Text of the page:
September 17, 2021

Amor Alien, Laura Molina

Hello there friends. Here’s a few things I read in the last week+ (Week+, the premium, approximately 10-day week that I’m operating on right now):

  1. Octavio Medellin: Maya Toltec Temples and Carvings, 1938, Google Arts & Culture. This month (9/15-10/15) is Hispanic Heritage Month, and Google Arts & Culture has some seriously cool exhibits of Latinx and Hispanic art! This one caught my eye, a Mexican-American sculptor who studied Mayan ruins. “In 1938, [sculptor and artist] Octavio Medellin spent six months studying the Mayan ruins at Chichén Itzá and Uxmal, located on the Yucatán in Mexico, and documented his travels with 181 black and white photographs that he compiled into a scrapbook entitled Maya – Toltec, Temples and Carvings, 1938.  The following images are selections from this scrapbook.” It’s cool to flip through and see how the photographs influenced his later art.
  2. Ted Lasso’s fantasy, Dirt. If you haven’t watched Ted Lasso, and you don’t mind HBO-rated jokes alongside the ~wholesomeness~, I would highly recommend the show. “I consider The Andy Griffith Show and Ted Lasso both part of a broad category I’d call “moral television”: that is, television that is intended to be morally instructive. The defining sitcom of the following decade, M*A*S*H, was moral television of a different kind– morality through pessimism.” Thought this placement of Ted Lasso in the genealogy of Andy Griffith and MASH was interesting! “The show’s good-guy protagonist, Alan Alda’s Hawkeye Pierce, is in many ways a moral television hero in the tradition of Griffith. He is unerringly decent and kind, with an infallible sense of right and wrong, righteously striking down racism and jingoism at every turn. He delivers sermons on the evils of war that drive home the moral lesson for viewers.” And this sums up part of why I like Ted Lasso: “The show is successful because the premise is twofold: “what if all people were good at the core,” and “what if you could bring that goodness out of them just by being nice.”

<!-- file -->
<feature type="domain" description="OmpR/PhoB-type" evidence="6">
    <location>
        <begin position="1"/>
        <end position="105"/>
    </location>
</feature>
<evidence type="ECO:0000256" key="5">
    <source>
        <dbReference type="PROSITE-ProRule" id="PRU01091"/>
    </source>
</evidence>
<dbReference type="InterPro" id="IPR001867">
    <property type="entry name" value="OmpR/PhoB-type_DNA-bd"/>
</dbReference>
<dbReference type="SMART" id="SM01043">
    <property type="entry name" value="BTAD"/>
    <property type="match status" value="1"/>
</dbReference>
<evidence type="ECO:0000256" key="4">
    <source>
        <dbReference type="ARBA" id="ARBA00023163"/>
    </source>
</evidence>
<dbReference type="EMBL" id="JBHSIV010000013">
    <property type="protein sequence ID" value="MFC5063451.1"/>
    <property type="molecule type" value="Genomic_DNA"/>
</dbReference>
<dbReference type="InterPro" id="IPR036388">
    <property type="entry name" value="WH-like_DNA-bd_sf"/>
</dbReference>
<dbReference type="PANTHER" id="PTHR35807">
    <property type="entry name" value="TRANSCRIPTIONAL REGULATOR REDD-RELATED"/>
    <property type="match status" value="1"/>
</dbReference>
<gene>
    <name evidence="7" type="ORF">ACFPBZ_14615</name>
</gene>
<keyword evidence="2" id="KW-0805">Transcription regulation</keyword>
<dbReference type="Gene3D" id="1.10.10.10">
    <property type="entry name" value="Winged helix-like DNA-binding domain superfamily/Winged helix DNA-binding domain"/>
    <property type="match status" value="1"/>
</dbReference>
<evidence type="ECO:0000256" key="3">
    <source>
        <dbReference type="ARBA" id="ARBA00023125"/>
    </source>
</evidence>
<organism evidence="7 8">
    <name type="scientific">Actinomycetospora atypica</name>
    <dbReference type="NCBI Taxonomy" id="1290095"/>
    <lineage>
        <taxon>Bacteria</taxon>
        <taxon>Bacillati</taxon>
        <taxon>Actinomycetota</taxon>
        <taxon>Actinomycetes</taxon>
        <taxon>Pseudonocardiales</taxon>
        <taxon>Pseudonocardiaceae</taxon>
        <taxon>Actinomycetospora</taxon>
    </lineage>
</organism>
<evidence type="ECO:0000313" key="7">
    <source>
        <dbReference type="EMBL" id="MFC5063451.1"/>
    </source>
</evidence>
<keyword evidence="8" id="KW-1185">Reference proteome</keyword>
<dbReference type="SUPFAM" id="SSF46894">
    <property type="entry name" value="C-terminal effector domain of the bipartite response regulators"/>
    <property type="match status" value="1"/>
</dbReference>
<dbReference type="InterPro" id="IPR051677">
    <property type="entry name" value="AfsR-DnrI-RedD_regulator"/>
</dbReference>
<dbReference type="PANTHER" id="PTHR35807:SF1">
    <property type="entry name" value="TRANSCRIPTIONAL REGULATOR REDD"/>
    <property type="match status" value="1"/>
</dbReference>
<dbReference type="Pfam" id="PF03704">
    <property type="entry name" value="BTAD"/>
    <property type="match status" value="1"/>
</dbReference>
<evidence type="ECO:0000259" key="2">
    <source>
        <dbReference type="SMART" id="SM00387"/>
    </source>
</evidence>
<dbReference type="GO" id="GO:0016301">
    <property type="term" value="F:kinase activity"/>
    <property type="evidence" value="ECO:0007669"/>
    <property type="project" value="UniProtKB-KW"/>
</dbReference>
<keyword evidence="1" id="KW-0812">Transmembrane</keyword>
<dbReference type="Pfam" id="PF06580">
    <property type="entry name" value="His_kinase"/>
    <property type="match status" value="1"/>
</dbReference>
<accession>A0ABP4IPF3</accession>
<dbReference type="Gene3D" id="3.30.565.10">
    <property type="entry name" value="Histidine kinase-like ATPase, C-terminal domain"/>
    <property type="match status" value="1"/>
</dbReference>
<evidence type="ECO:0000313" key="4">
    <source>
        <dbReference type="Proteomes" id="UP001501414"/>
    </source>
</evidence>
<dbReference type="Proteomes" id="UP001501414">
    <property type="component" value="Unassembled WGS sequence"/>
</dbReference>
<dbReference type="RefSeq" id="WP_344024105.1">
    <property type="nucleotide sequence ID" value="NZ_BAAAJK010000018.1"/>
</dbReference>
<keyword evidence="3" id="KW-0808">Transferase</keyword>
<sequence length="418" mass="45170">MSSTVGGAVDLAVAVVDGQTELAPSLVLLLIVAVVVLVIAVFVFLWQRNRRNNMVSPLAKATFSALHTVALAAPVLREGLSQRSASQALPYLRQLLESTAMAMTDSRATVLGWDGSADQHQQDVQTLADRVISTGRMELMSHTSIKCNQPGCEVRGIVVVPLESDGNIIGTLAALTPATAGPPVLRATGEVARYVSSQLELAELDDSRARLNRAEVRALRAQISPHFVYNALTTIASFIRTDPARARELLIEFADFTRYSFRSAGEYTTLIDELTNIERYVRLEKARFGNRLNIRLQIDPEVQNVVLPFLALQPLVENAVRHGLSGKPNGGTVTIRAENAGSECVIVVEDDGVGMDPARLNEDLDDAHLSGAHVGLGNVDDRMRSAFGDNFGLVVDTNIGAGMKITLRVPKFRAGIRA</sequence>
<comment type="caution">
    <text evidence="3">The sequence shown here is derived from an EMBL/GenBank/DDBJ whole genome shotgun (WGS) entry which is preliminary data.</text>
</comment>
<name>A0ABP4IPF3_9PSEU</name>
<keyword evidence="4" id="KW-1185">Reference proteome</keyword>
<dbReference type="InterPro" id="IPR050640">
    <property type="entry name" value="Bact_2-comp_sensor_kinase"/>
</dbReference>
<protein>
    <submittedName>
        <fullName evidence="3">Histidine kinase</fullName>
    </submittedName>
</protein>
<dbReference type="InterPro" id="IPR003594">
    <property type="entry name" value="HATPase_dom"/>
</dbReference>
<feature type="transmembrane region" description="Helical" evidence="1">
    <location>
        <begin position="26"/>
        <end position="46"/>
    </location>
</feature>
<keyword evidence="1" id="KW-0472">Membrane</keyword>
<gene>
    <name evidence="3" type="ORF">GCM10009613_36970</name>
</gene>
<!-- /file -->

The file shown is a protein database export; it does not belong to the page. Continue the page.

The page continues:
3. Borderbus, Juan Felipe Herrera. “We are nothing and we come from nothing / but that nothing is everything, if you feed it with love / that is why we will triumph // We are everything hermana / Because we come from everything” This poem is a dialogue between two immigrant sisters, and I’m moved by how the dialogue puts you in the bus with them. As Naomi Shihab Nye says in a similar poem, immigrants “are the bravest people on earth right now, / don’t dare look down on them. Each mind a universe / swirling as many details as yours.”
  4. What If People Don’t Want ‘A Career?’, Charlie Warzel. “The author framed her employee’s decision to put boundaries between his work and personal life as a fundamental weakness. She’s not alone. Many in positions of power misinterpret those who strive for a better relationship to work as weak or selfish. I’d argue that what they really want is obedience — or for one worker to do the work of one and half workers without more pay.” WHEW boy reading the recap of that article, I felt heat crawling across my skin. This is well-said: “When you talk to people who reject the modern notion of a career, many of them say the same thing: They crave more balance, less precarity, and better pay. They also, crucially, want to work. But they want to work for places that see them as three-dimensional human beings and that actually invest in them and their futures without expecting workers to sacrifice everything. They want to be a part of organizations that recognize that meaningful and collaborative work can bring dignity and create value but that work is by no means the only way to cultivate satisfaction and self-worth.”